There are moments in life that, sooner or later, are guaranteed to occur despite our best efforts. Tax season will come every April. Pittsburgh will have more rainy days than sunny days. And you’ll eventually get a phone call about your child and the feared, dreaded, horrifying, relentless illness known as… “The Rash”!
Now, don’t panic!
The good news is that rashes in children are typically mild and will get better on their own. The bigger questions tend to be, “How long is my child contagious?” and “When can they go back to daycare?” While some rashes can be difficult to identify, there is a common, well-known rash that you are sure to see or hear about as your child grows up. This rash is called “Fifth Disease.” You may know it better as the “Slapped Cheeks Rash” (so-named because children often get a bright red rash on the cheeks), or “Erythema Infectiosum” (the more scientific/smart-sounding name. This makes it sound scary and maybe even deadly, so we’ll avoid this one.)
Who or What is Responsible?
This particular infection is a virus caused by Parvovirus B19. (The B19 refers to the particular sample of blood when it was first discovered). Hard to believe this little guy is the cause of all this trouble:
This virus, which is spread by nasal secretions/close contact, is common among daycare/school-aged children. By adulthood, over 50% of people have already been exposed or had the infection.
This Doesn’t Sound Like Fun. What Symptoms Can I Expect to See?
Fifth Disease often starts out as mild flu-like symptoms (headache, sore throat, fever, tired). The rash typically starts on the face (and, again, looking like slapped cheeks):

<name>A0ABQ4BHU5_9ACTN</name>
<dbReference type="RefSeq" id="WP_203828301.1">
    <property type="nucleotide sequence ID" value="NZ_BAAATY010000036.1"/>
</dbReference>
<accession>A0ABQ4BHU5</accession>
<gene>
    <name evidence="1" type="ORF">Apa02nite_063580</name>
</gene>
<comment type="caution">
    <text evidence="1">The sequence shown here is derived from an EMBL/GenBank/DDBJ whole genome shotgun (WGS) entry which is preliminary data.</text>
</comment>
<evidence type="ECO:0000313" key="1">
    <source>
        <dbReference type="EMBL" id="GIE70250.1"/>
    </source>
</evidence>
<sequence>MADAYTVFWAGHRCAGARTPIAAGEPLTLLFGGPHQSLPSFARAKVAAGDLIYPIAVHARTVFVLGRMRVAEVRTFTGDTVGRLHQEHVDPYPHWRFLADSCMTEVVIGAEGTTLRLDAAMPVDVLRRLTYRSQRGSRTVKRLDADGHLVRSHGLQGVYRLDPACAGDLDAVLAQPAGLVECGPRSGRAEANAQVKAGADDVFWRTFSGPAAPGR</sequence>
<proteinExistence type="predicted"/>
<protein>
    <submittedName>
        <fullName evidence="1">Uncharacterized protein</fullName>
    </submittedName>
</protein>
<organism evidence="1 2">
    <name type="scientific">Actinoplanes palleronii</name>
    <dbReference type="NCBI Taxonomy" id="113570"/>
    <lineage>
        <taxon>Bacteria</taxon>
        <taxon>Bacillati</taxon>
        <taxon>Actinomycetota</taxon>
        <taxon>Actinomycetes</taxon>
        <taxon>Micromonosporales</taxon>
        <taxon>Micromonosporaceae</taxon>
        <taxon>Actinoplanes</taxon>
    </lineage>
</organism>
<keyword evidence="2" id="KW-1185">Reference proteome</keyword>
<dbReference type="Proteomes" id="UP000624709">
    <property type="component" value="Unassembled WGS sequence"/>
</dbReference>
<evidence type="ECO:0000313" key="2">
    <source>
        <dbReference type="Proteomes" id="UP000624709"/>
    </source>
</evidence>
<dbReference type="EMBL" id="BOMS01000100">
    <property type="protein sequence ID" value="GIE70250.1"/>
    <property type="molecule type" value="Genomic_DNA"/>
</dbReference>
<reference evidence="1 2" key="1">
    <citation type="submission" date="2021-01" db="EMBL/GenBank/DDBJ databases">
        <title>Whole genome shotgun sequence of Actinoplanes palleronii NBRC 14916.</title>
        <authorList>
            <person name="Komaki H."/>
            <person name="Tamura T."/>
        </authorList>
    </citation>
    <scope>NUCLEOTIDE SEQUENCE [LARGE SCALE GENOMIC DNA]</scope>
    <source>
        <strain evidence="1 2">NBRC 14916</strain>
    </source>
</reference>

Though it can sometimes be itchy, the rash usually doesn’t cause any pain or discomfort. Sometimes children have no symptoms before the rash.
Older children often have swelling/pain in their joints. Later the rash spreads to the trunk and extremities (usually with a lacy appearance):
Are Tests Needed to Confirm the Diagnosis?
The diagnosis of Fifth Disease is a clinical diagnosis (meaning we determine it based on the history you provide and the physical exam in the office). In cases when the diagnosis is not clear or needs to be confirmed, blood tests are available.
How Long Will My Child Have it?
The cold symptoms before the rash usually last for only a few days. The rash typically resolves after one week but can sometimes last 2-3 weeks.
Ok. We’ve Established My Child Has It. Now What?
Like many viruses, Fifth Disease is a self-limiting illness (which means it will resolve on its own). You can provide Tylenol/Motrin early on for the flu-like symptoms, or for patients who have joint pain. You can also provide Benadryl if the rash is itchy.
Will Antibiotics Help?
Because Fifth Disease is a viral illness, antibiotics will NOT help with the infection.
Is My Child Contagious? When Can He/She Go Back to School?
Patients are contagious during the initial flu-like symptoms. By the time the rash is present, your child is no longer contagious, and can return to school/day care (though many places may require a note from your provider).
Are There Any Complications?
Most children recover from Fifth Disease without any problems. Those who may run into complications include patients with red blood cell disease (such as sickle cell disease) and patients with a suppressed immune system (including patients on immune suppressive medications).
Anything Else I Should Know?
Patients with suspected/confirmed Fifth Disease should NOT be in contact with anyone who is or may be pregnant — especially during the first five months of pregnancy. If there’s concern for exposure, call your primary care provider.
So there you have it, another rash demystified! As always, if you have any questions or concerns, please don’t hesitate to ask. That’s why we’re here!
Dr. Chris Deskins is a former Kids Plus provider.